2224 Fair Oaks Blvd
Sacramento, CA 95825
Tokyo Fro's has been around for a while. I remember when it first opened: my family ran over there immediately, memories of a Disco Sushi place we used to frequent while living in Atlanta running through our heads. The place didn't disappoint in that regard: thumping disco music and funky paintings filled the space and young, attractive sushi chefs sliced and diced fish at the wide open sushi bar, while rail thin CSUS students picked at decent rolls and enjoyed Happy Hour.
I hadn't been in a few years, but we revisited the other night. Has it changed any?
The music is still loud, but Tokyo Fro's definitely seemed to be seeing less business then it did in the old days. The menu is your standard Americanized/Fusion Sushi sort of bidness, with a lot of bizarre rolls and other vaguely Japanese and Asian inflected dishes. Almost all menu items have cutesy little nick-names, which is kind of fun if you're drunk but embarrassing to say when you are both stone sober and with your parents.
We began with the wakame seaweed salad (6.50), which was essentially the same as you'd get anywhere else: tangy, crispy, and salty. I insisted on ordering the Kama Sutra (pictured above) (6.95), which was a grilled hamachi collar in ponzu sauce over a bed of daikon. This was actually very good, and I enjoyed picking the meat out of the fish's elaborate bone structure, while swirling it in the tangy citrus sauce that covered the plate. For god's sake though, don't order this if you have any issue whatsoever with fish bones. For the rest of us: it's like pig picking Japanese style.
We also ordered a couple of rolls. The rolls here are totally overwrought, stuffed with ingredients, drenched in sauce and generally way too big to eat in one bite - but if you're into Wacky Explosions of Fish (and let's be honest, most people are,) Tokyo Fro's has some options for you. If you're into austere, simple rolls that are healthy, normal sized, and evocative of actual Japanese cuisine....uh, good luck.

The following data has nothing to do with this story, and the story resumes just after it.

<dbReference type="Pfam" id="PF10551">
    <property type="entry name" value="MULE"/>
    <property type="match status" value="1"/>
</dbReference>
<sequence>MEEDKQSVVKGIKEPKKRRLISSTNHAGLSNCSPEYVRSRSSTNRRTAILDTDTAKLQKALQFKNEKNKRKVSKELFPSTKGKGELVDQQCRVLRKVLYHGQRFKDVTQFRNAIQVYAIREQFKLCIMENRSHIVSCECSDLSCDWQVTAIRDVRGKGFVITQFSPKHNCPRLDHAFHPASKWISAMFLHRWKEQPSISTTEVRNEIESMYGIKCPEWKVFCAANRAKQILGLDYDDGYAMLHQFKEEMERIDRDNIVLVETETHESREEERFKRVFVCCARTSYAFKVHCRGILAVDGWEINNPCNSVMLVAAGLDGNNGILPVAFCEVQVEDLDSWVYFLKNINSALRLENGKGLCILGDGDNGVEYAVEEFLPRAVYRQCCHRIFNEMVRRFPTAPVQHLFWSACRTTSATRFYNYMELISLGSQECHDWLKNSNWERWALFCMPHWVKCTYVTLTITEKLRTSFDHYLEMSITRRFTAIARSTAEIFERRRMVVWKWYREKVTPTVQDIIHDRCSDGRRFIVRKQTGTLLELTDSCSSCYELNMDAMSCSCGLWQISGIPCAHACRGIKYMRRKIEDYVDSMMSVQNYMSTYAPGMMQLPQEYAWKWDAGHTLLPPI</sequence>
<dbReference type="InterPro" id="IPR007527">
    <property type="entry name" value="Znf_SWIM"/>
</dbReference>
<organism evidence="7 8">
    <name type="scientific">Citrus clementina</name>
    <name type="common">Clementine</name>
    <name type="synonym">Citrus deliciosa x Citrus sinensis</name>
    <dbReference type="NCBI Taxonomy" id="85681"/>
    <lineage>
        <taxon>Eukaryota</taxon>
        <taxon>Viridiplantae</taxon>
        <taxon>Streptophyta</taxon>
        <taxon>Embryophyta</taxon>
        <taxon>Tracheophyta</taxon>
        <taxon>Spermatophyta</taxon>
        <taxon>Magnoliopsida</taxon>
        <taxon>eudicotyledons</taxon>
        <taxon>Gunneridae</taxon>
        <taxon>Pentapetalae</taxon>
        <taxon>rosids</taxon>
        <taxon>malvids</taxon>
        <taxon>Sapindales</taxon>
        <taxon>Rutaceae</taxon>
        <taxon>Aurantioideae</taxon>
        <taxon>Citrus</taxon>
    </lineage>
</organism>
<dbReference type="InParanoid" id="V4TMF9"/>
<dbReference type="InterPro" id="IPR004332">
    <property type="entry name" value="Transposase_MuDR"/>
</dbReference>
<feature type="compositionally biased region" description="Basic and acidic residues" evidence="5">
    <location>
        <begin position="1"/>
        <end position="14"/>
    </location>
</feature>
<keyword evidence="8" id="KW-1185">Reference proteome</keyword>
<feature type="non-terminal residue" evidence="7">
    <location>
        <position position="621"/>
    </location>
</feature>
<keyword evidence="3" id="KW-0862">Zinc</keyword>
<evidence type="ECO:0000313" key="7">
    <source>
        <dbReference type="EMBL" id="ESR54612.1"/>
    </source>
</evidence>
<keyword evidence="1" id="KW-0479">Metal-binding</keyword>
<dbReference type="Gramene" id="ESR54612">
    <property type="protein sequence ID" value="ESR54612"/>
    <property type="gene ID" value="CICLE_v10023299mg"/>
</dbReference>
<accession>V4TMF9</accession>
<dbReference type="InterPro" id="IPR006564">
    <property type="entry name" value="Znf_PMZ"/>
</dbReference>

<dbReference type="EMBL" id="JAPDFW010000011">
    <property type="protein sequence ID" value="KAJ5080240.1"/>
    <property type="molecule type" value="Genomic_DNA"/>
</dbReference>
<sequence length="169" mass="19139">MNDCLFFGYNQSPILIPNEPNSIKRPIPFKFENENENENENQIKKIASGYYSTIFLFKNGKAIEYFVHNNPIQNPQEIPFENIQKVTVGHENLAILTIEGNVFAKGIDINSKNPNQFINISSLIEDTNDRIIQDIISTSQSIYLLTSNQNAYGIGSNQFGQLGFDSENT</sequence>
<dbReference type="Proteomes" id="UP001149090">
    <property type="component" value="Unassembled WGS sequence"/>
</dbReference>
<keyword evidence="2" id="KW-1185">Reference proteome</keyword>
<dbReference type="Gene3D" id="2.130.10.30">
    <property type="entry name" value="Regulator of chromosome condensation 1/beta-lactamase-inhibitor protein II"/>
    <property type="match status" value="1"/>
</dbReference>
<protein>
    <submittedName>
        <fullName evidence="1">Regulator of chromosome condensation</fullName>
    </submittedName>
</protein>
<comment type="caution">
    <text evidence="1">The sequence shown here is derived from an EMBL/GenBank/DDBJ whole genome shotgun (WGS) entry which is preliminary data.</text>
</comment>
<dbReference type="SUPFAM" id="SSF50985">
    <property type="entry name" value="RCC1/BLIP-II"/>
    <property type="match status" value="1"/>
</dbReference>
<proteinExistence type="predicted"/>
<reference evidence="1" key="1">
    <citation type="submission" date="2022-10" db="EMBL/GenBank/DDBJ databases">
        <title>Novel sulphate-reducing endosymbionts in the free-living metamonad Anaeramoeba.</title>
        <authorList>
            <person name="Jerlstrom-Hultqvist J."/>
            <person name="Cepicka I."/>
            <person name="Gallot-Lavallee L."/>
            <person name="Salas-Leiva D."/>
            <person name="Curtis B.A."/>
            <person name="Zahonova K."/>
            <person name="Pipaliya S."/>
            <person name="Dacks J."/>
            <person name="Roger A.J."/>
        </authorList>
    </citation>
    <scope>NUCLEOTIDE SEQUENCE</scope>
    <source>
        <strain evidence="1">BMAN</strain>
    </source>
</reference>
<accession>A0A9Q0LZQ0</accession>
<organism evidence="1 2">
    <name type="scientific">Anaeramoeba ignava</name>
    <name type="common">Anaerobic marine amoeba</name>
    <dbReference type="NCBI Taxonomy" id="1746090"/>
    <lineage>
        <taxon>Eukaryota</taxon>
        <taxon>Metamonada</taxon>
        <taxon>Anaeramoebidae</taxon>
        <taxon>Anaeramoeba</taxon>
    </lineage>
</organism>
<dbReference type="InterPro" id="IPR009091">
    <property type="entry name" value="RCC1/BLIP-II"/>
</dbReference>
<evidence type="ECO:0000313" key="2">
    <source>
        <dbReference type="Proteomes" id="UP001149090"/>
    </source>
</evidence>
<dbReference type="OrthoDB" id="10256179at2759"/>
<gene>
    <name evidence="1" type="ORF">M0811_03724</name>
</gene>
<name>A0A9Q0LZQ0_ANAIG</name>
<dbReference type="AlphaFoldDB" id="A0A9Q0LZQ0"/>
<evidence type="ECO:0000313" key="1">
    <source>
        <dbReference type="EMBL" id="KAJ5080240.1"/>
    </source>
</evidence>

We went with the Passion of Rice (13.50), which had tempura prawns, avocado, and spicy tuna on the inside, topped with salmon, jalapeno, and garlic miso sauce, then torched. This was pretty good, and I liked the spicy kick of the jalapeno - though again, why does everything have to be drenched in some kind of squeeze bottle sauce?
We also tried the Captain Save-A-Fro (13.95), with spicy tuna and asparagus on the inside and hamachi, avocado, maguro, shitake mushrooms, and the ubiquitous miso sauce on the outside. The roll itself was rather ginormous for my tastes (though the aspragus was a fun touch), but the shitakes were absolutely delicious, with a garlic butter sort of flavor. It wasn't Asian, but it was tasty - I wish they offered these mushrooms as a side order.
We also tried a simple 12 piece sashimi platter (20.95), which was simply okay - featuring only hamachi, salmon, and maguro, rather then the more interesting variety you usually get with samplers. The fish itself seemed fresh and tasted good, but the pieces were gigantic and cut with an obviously heavy hand. I like sashimi in manageable pieces. Anything bigger and I feel more like a vicious raw meat consuming predator then a customer in an ostensibly civilized restaurant.
Still hungry, I ordered the Hawaiian Poke (8.95). The presentation was lovely: the chunks of tuna were layered with the seaweed and onion in a martini glass, along with slices of avocado on top. The spicy soy sauce it was tossed with was light and not overpowering - I really enjoyed this dish.
Service was fairly quick and certainly friendly, although our waitress did seem a bit overattentive. The noise level here is very loud, and you should by no means expect to come here and have a relaxing Japanese cuisine experience - you'll end up shouting at each other over the table as college students take sake shots instead.
So is Tokyo Fro's worth a visit? The place certainly lacks the luster it had when it first opened up, but the very untraditional sushi is still a decent option if you have no convictions about how Japanese food *should* taste. If you're a roll person or simply enjoy spicy mayo sauce drizzled over everything, you'll like Tokyo Fro's. (And the poke is definitely a safe bet if you're only willing to commit to a bar snack or two.) Try a few things off the menu, have some drinks, and try to relax - if you can get past the whole thumping party music thing.